The cumulative realm:

All the weight — and sometimes more — comes back. (This is where you see all the stats about how most people don’t just fail to keep the weight off after a diet; on average, they gain a pound after a diet.) Maybe hunger doesn’t return 100% to normal. Psychologically, you’re also extremely frustrated. If you’ve done something really extreme, you’ve lost muscle, which would affect not just energy expenditure from movement and exercise, but would also affect even your resting metabolic rate.

In the worst-case scenario, the dieter tries to do it all again, and it gets just a bit more difficult each and every time. They might also develop food and eating issues. They become obsessed with macros and number crunching because these things offer an illusion of control, when really the dieter feels helplessly out of control.

However, there’s another way. That’s what I’m trying to tell you.

By focusing on metabolism first and diet and weight second, you can get to a place where you can stop all the worrying, all the number-crunching and macro-mania, all the debates about carbs and all the rest.

Again, let me go back to the results of the experiment. I overate for 17 days and my metabolism forgave me.

The reason I had the results I did is that I’ve been training and eating in a healthy way for 30 years. I’ve been focused on optimizing my metabolism for 30 years, and I’ve had fun doing it. I don’t have stress hormones being released whenever I think about this stuff. These things matter.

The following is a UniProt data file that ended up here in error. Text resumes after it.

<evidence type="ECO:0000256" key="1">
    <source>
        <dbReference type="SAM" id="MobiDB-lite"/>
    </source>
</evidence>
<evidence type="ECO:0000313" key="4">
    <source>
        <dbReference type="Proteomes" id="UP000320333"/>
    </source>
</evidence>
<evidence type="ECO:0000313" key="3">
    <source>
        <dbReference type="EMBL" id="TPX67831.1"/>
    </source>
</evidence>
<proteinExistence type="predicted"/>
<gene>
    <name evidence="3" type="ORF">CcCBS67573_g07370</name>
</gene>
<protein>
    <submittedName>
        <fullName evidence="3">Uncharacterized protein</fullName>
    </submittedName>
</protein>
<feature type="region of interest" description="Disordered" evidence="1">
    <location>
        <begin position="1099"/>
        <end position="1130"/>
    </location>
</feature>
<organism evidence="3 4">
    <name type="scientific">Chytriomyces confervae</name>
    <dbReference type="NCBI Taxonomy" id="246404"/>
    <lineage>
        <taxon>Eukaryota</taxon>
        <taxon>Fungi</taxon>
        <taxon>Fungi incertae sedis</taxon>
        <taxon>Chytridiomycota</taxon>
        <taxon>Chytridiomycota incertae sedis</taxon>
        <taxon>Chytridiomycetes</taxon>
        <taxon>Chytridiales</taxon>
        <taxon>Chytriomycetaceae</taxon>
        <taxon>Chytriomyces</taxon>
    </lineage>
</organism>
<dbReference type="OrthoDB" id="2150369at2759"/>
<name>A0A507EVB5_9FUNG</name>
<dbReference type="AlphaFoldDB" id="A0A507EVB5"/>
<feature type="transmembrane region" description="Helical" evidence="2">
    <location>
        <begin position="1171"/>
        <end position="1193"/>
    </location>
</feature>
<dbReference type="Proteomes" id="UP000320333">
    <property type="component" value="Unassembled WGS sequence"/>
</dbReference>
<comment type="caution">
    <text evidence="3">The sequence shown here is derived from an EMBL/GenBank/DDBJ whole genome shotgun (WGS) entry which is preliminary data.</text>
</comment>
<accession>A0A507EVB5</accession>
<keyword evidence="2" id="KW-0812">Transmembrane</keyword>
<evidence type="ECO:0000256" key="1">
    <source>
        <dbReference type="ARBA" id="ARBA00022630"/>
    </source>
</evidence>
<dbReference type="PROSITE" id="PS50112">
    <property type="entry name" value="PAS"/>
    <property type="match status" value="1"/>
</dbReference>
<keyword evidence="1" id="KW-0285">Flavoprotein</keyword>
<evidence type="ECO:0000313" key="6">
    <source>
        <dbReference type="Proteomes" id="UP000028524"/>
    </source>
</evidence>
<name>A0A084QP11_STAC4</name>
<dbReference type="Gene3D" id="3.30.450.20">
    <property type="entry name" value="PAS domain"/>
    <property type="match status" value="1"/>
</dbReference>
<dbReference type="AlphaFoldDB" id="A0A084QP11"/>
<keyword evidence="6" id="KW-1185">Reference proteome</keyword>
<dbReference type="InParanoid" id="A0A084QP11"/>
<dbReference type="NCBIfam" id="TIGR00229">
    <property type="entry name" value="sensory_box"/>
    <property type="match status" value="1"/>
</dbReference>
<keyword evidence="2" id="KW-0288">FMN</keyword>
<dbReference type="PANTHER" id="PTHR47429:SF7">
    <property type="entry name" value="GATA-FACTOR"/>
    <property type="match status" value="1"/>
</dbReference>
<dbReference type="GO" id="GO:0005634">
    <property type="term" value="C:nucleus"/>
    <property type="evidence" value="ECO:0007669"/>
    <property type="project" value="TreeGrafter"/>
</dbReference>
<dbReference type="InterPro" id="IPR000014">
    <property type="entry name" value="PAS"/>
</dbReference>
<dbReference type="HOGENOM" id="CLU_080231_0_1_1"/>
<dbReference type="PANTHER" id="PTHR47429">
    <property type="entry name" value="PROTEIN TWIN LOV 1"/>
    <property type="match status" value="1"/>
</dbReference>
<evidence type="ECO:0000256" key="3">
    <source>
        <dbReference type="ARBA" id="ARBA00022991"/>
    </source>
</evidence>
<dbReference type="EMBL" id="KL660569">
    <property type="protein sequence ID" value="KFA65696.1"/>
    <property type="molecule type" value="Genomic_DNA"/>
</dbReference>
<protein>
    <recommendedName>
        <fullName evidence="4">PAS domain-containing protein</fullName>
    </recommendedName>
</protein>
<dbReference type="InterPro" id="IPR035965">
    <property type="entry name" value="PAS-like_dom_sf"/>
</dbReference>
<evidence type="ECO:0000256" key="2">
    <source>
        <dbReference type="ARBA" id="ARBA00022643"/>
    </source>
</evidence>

This extended overeating experiment result is important evidence that a metabolism can be trained to be optimized, and it’s really not as complicated as the industry would lead you to believe your whole life.

But again, the trick is that it doesn’t happen in 14 days or whatever. It’s about focusing on that long-term, cumulative realm of time.

In terms of “how,” currently that’s probably most clearly well laid out in my course on the Cycle Diet, but let me note: pay attention to the stuff about getting into supercompensation mode. (You don’t just add cheat days willy nilly. I repeat: you do not just add cheat days willy nilly.)

However, my books Lean Without Trying and Metabolic Damage are also important. I also, of course, recommend online coaching if you don’t want to try things on your own, and just want me to work with you one-on-one, while providing accountability and specific tweaks. I will also lay out the most important physical elements in my next article, and then after that, I’m going to spend a whole article about the psychology of it.

For now, let me close by asking you to think about the importance of the cumulative realm of time. Think about some of the ways in the past you might have sacrificed longer-term metabolic health and resilience for shorter term results.

What could you do instead?

What would be a better way?